British Columbia

Quadriga dead or alive? Law firm named after many jockey to represent cryptocurrency clients short millions

A top Canadian law firm has beaten out several others that jockeyed to represent people with money tied up in a cryptocurrency exchange that became frozen after the mysterious death of its founder in India.

'Business is currently suspended and may never resume, although that remains to be determined,’ says judge

According to court documents, Gerald Cotten, chief executive officer of QuadrigaCX, died Dec. 9 in India due to complications from Crohn's disease. Now, the company he founded is embroiled in legal and financial struggles. (Gerry Cotten memorial/Facebook)

A top Canadian law firm has beaten out several others that jockeyed to represent people with money tied up in a cryptocurrency exchange that became frozen after the mysterious death of its founder in India.

Miller Thompson was chosen after Gerald Cotten, possibly holding the only keys to money tied up in his virtual currency exchange, died in December.

His sudden death set off a wave of outrage as clients tried to retrieve their funds — only to face a frozen website and a lack of information.

On Tuesday, Nova Scotia Supreme Court Justice Michael Wood released his decision in favour of Miller Thompson after accepting applications from at least four law firms, each representing the interests of more than 100 of the 115,000 clients of Quadriga Coin Exchange or Quadriga CX, which is operated by Quadriga Fintech Solutions Corp.

In total, clients are owed approximately $250 million, according to Wood's decision.

Since the initial creditor protection hearing on Feb. 5, the court had received competing motions on behalf of Quadriga clients who are owed a few hundred to several million dollars, according to the court decision.

All parties seek to have a committee of creditors and legal counsel appointed to represent their varied interests — with a reasonable cap and control on the fees that can be charged.

The sudden death of Cotten has sent the cryptocurrency exchange into a tailspin. (Facebook/QuadrigaCX)

The challenge, according to the judge, is the varied interests of the vastly different creditors all looking to recover their cash.

This amid fears some of the money has already vanished.

A week ago, the court-appointed monitor overseeing the search for millions lost by the Canadian cryptocurrency exchange, reported that an additional half-million dollars worth of bitcoin had disappeared.

Ernst and Young reported that Quadriga "inadvertently" transferred bitcoins to cold digital storage wallets that were inaccessible, making clients short funds even more nervous.

Dead or alive?

"The business is currently suspended and may never resume, although that remains to be determined," Wood wrote.

He said there's been "a great deal of discussion" online about Quadriga — and where the cash has gone, noting the vast array of blockchain detectives all vying to prove exactly what has happened to the missing cash.

Lawyers for both a monitor appointed by the court — and the applicants — urged the court to make a decision as fast as possible before the next hearing scheduled for March. 5, in order to enable a suggested $100,000 cap on legal expenses.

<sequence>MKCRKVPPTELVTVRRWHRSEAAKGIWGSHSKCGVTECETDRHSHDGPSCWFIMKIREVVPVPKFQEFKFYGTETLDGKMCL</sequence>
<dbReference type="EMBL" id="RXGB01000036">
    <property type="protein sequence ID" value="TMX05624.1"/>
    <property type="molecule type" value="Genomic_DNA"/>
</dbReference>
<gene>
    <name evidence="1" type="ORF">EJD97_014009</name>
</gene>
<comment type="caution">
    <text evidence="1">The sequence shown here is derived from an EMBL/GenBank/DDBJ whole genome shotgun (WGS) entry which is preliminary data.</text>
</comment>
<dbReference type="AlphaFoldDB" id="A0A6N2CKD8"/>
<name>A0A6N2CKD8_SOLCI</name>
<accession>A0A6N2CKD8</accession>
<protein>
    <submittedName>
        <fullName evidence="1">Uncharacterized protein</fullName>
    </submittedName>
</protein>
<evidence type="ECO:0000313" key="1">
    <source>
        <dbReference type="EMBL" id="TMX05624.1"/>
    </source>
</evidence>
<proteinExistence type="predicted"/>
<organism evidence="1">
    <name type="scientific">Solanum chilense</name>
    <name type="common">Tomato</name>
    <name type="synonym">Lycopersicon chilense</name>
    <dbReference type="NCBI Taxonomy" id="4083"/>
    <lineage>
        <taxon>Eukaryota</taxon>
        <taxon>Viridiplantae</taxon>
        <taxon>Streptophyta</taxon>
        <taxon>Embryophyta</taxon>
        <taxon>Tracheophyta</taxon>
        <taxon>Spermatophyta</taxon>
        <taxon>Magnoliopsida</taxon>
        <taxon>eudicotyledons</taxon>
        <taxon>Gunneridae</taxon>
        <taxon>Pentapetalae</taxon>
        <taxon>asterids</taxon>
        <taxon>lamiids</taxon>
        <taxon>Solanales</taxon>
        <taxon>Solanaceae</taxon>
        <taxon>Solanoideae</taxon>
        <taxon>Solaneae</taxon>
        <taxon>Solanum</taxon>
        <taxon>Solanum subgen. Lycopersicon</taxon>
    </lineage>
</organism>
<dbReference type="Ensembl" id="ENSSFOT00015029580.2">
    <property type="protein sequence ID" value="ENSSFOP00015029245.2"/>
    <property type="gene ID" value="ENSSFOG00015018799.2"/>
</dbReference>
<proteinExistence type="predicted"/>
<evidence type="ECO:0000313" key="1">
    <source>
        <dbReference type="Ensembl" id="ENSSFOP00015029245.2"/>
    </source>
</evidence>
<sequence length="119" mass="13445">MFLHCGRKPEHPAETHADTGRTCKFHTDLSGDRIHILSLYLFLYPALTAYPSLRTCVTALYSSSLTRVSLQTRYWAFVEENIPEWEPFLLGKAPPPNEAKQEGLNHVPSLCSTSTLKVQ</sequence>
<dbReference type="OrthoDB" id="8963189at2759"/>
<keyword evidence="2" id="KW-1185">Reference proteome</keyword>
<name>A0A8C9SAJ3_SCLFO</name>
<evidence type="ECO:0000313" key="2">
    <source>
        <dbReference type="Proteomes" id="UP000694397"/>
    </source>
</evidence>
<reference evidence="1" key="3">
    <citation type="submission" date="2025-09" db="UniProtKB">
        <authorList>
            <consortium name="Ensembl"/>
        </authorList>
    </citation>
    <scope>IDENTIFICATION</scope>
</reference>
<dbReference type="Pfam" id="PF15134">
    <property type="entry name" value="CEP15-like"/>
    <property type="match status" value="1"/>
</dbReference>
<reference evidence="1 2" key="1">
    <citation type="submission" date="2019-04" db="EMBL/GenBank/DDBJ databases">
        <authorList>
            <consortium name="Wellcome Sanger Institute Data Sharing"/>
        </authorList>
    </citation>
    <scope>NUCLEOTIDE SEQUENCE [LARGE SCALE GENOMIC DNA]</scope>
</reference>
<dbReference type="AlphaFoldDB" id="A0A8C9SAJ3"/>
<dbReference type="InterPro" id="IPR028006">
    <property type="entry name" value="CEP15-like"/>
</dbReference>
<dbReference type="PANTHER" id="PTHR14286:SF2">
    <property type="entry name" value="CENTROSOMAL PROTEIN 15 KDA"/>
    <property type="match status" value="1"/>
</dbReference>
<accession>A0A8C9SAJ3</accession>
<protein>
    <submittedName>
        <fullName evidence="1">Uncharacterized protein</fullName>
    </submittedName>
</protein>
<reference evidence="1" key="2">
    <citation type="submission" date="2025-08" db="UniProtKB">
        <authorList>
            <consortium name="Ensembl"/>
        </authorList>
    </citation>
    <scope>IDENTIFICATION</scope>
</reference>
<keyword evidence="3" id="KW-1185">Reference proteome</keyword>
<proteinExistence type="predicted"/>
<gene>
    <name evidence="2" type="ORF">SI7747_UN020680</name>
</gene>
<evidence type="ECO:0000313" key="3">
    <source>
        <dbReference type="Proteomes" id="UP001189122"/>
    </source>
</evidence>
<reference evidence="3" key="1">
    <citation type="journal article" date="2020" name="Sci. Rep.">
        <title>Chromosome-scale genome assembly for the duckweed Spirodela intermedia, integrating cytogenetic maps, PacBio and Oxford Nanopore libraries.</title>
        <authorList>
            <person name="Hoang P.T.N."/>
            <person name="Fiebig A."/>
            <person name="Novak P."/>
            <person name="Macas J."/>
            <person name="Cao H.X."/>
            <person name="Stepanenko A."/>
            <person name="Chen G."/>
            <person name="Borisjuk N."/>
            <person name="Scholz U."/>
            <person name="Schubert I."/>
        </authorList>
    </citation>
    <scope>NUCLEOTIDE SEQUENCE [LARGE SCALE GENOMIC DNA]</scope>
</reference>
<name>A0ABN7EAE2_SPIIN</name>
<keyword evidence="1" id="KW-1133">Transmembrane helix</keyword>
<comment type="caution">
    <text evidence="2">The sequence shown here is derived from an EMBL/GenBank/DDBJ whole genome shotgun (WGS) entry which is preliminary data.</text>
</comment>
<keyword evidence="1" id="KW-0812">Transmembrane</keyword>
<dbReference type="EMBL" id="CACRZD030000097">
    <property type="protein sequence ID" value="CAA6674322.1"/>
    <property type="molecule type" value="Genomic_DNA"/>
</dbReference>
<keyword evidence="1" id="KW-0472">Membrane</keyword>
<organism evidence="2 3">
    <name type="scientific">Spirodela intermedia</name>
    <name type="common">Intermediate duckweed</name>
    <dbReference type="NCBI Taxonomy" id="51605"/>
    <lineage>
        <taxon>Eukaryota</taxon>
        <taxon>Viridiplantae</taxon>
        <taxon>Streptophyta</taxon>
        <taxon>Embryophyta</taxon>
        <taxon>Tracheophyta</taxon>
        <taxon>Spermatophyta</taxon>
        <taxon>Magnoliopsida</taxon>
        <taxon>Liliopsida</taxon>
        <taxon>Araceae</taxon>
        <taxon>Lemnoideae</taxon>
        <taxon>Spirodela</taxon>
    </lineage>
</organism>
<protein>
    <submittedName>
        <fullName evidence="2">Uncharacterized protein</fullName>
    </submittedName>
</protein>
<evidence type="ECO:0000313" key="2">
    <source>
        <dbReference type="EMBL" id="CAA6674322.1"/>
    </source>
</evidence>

For people short investments, the legal process seems slow, and many say they are frustrated.

A few dozen moved to start a class-action — only to have their retainers returned by the organizer, after the court gave Quadriga 30 days of protection against any legal action.

Faith gone

Alan Nanut of Toronto says he has about $22,000 invested that he's not sure he'll get back.

"I don't regret purchasing cryptocurrency. It was a speculative investment for the long term.

However I do regret not moving cryptocurrency off the exchange with ample time and sufficient signs of shady news leading up to the shutdown and CCAA commencement," he wrote to CBC, in an email documenting his transactions.

Nanut and others describe business with Quadriga as a learning experience.

"My faith in exchanges has been tarnished," he said. But for those trying to unravel what's now become an international crypto-drama — there were clues there might be problems.

When Cotten still had an office on Water Street in Vancouver five years ago, he described his venture on a podcast called True Bromance.

Hosts Sage Brocklebank and Michael Karl Richards said Cotten was "attractive and enigmatic."

'Like burning cash'

Cotten described virtual cash as the new form of day trading, painting a picture of an online gold mine.

But he did warn the hosts about the danger of losing access to keys or passwords needed to access bitcoin investments.

"It's like burning cash in a way," Cotten said back in 2014. "If you've lost the private key. It's impossible to retrieve those."

But he also described how the strings of numbers that are left after each transaction — can be chased.

And as the legacy left unfolds — hundreds of self-proclaimed experts — are doing just that.


Yvette Brend

CBC journalist

Yvette Brend works in Vancouver on all CBC platforms. Her investigative work has spanned floods, fires, cryptocurrency deaths, police shootings and infection control in hospitals. “My husband came home a stranger,” an intimate look at PTSD, won CBC's first Jack Webster City Mike Award (2017). Got a tip?


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